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Strolling Along the Drive, Virtually

Videogames have come of age. A whole generation has grown up since Pong and Pac-Man first entered the public consciousness. And as game players have matured, so have games themselves. Today, videogames are used to teach children how to count and adults to type, to train firefighters to navigate through smoke-filled rooms, to raise awareness about climate change, to sell hamburgers and even to recruit people into the U.S. Army.

Vancouver has long been known as a centre for videogame development and innovation, and, not surprisingly, local game designers and researchers are at the forefront of the serious game movement. Over the next several weeks, Terry Lavender, a videogame researcher at Simon Fraser University, will look at some of the local game designers who are using videogames to change the world.


by Terry Lavender
Andrew Park is walking along Commercial Drive. Cyclists and skateboarders whizz past him, along with an occasional car. The entrance to an Italian deli beckons invitingly, but even if he wanted to, Park couldn’t enter the store and certainly couldn’t buy anything. For this isn’t really the Drive. It’s a virtual rendition of the well-known East Van street and Park is using a Nintendo Wii controller for his morning stroll.

The scene on Park’s large screen monitor would look familiar to players of such urban adventure games as Grand Theft Auto, but you can’t use Park’s virtual world to rise through the ranks of a criminal gang. Park is using videogame technology for a more benign purpose -- to study how urban geography affects people’s perception of safety and security.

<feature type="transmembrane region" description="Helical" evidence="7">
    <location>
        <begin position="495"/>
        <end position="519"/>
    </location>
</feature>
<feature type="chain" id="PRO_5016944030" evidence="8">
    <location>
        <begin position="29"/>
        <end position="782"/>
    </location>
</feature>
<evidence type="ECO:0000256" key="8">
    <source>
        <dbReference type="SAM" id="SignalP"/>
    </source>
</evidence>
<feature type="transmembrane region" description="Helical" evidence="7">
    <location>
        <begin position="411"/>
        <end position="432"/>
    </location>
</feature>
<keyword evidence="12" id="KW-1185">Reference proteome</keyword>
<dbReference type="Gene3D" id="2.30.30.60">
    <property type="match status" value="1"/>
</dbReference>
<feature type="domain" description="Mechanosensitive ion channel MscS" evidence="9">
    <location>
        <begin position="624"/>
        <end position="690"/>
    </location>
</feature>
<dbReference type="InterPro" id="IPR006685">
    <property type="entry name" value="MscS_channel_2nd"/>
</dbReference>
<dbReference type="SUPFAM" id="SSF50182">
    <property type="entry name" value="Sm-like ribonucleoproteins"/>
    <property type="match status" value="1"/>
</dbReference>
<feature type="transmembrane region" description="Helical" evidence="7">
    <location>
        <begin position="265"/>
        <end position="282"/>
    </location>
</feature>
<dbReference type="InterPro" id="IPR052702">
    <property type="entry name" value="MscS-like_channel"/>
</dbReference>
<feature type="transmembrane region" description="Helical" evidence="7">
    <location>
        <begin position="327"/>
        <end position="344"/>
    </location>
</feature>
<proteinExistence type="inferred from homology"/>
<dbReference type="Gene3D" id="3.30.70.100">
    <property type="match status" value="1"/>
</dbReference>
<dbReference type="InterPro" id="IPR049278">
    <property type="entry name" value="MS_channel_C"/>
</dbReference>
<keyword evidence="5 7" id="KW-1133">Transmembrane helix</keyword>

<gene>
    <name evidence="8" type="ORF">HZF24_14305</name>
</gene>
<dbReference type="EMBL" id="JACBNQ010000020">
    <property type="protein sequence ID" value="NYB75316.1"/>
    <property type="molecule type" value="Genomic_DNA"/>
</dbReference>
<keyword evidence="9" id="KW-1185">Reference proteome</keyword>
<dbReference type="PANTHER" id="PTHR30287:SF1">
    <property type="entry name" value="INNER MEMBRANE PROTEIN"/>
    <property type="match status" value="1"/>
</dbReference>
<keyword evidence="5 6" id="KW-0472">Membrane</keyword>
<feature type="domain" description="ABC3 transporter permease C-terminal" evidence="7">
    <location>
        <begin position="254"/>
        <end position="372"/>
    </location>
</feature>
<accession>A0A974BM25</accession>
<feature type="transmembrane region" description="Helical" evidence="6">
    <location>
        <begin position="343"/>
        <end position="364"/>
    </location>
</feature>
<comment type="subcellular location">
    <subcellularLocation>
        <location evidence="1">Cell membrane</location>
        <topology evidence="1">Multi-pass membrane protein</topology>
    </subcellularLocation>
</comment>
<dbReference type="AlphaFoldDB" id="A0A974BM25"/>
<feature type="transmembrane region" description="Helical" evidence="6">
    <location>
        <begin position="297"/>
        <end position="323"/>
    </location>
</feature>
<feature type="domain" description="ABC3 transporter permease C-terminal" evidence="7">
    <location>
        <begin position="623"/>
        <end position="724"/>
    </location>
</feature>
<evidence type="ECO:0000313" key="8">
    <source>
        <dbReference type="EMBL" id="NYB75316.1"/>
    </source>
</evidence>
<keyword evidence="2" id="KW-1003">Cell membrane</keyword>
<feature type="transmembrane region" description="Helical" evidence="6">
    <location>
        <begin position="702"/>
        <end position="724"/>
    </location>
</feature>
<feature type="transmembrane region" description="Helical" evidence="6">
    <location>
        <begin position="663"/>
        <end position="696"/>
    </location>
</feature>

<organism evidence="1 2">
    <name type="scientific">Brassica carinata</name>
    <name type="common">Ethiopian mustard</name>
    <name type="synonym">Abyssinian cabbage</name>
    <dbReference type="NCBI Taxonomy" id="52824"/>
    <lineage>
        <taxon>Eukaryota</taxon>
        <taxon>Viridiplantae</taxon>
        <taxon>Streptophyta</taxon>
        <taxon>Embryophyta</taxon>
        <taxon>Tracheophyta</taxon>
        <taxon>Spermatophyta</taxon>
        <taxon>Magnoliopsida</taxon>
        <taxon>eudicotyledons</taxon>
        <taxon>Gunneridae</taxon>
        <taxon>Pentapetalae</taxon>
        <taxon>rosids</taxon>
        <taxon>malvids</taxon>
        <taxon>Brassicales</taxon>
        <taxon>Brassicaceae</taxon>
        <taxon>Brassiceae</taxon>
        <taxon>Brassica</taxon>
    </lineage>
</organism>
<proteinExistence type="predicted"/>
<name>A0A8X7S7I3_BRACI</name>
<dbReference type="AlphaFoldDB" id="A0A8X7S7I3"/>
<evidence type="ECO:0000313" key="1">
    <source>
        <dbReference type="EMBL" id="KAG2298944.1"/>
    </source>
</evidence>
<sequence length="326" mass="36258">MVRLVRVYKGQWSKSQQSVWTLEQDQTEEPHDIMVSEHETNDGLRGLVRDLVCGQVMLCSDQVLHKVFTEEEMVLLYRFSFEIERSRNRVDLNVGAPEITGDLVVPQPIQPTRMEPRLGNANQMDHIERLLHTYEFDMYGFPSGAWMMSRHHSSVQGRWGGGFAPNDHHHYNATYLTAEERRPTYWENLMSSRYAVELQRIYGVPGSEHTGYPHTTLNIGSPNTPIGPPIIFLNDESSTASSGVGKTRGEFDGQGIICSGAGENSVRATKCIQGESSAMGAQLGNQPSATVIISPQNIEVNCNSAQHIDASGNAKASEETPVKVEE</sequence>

Park is a research associate at Simon Fraser University’s Institute for Canadian Urban Research Studies, where he works with criminologists Patricia and Paul Brantingham. He says virtual environments are useful for studying social issues, such as homelessness, fear of crime and senior citizen mobility.

He creates his virtual environments by taking digital photos, manipulating them in PhotoShop and then mapping them onto 3-dimensional models created in DarkBasic Professional, an inexpensive game development program. Research participants navigate through the virtual environment using a Nintendo Wii controller and balance board.

He developed the technique while a PhD student at SFU’s School of Interactive Arts and Technology. For his research, Park tested the Downtown Eastside environment with 60 volunteers, who described their perceptions and feelings about crime and safety while navigating the virtual environment. He has since applied the tools to other environments. For example, after a rash of vandalism attacks at the Grandview-Woodland Community Policing Centre, Park created a model of the three blocks in the area to see how local people reacted to the vandalism and the presence of the somewhat contentious policing centre.

“One of the advantages of a virtual environment is that we can modify it easily,” he says. “So we developed a second model of the neighbourhood that had more broken windows and more graffiti. You can’t do that with the real environment, but it’s easy to do in a virtual environment.”

More recently, SFU’s Gerontology Research Centre has asked Park to re-create Vancouver’s Chinatown to help them understand how to design neighbourhoods so that they’re easier for older people to walk in.

Park and his colleagues hope to make the experience even more realistic. Currently, participants can’t interact with characters on screen or enter any of the buildings. “For our future studies, it would be great if people could actually go into the shops and buildings and talk to people.”

He’d also like to interest local groups and governments in the research. I’d like this research to be used further. I want to see a positive impact of my research on the society where I live.”



To see a video of Park’s virtual world technology in action, go to http://www.youtube.com/watch?v=hsO0F5Buk50

Photo by Terry Lavender: Mengting Sun and Andrew Park use a Nintendo Wii controller to navigate through a virtual representation of Commercial Drive.
Screenshot of Commercial Drive ModelScreenshot of game

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